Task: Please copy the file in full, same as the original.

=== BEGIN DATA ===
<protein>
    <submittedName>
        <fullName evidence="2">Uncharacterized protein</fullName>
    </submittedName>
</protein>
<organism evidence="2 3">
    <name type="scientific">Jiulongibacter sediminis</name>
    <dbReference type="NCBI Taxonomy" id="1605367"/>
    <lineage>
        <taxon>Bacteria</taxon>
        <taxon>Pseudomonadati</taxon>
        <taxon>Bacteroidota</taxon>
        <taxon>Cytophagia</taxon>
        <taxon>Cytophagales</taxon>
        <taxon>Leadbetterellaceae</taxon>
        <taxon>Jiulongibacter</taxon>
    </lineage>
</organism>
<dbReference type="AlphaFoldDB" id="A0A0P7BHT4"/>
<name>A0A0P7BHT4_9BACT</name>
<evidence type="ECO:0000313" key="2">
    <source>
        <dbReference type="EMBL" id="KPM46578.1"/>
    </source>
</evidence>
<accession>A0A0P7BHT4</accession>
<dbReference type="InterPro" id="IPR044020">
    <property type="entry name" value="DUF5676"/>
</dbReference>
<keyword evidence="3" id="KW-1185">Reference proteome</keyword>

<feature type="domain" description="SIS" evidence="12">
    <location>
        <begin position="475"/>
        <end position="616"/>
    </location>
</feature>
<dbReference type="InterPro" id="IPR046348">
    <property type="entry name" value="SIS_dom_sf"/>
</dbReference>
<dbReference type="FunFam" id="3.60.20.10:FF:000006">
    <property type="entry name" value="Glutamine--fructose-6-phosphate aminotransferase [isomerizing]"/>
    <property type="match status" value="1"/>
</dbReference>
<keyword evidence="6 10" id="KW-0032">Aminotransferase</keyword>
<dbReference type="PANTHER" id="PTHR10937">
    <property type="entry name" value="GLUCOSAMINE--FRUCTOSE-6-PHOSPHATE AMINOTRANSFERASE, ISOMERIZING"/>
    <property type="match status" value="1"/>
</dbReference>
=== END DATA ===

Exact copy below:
<protein>
    <submittedName>
        <fullName evidence="2">Uncharacterized protein</fullName>
    </submittedName>
</protein>
<organism evidence="2 3">
    <name type="scientific">Jiulongibacter sediminis</name>
    <dbReference type="NCBI Taxonomy" id="1605367"/>
    <lineage>
        <taxon>Bacteria</taxon>
        <taxon>Pseudomonadati</taxon>
        <taxon>Bacteroidota</taxon>
        <taxon>Cytophagia</taxon>
        <taxon>Cytophagales</taxon>
        <taxon>Leadbetterellaceae</taxon>
        <taxon>Jiulongibacter</taxon>
    </lineage>
</organism>
<dbReference type="AlphaFoldDB" id="A0A0P7BHT4"/>
<name>A0A0P7BHT4_9BACT</name>
<evidence type="ECO:0000313" key="2">
    <source>
        <dbReference type="EMBL" id="KPM46578.1"/>
    </source>
</evidence>
<accession>A0A0P7BHT4</accession>
<dbReference type="InterPro" id="IPR044020">
    <property type="entry name" value="DUF5676"/>
</dbReference>
<keyword evidence="3" id="KW-1185">Reference proteome</keyword>

<feature type="domain" description="SIS" evidence="12">
    <location>
        <begin position="475"/>
        <end position="616"/>
    </location>
</feature>
<dbReference type="InterPro" id="IPR046348">
    <property type="entry name" value="SIS_dom_sf"/>
</dbReference>
<dbReference type="FunFam" id="3.60.20.10:FF:000006">
    <property type="entry name" value="Glutamine--fructose-6-phosphate aminotransferase [isomerizing]"/>
    <property type="match status" value="1"/>
</dbReference>
<keyword evidence="6 10" id="KW-0032">Aminotransferase</keyword>
<dbReference type="PANTHER" id="PTHR10937">
    <property type="entry name" value="GLUCOSAMINE--FRUCTOSE-6-PHOSPHATE AMINOTRANSFERASE, ISOMERIZING"/>
    <property type="match status" value="1"/>
</dbReference>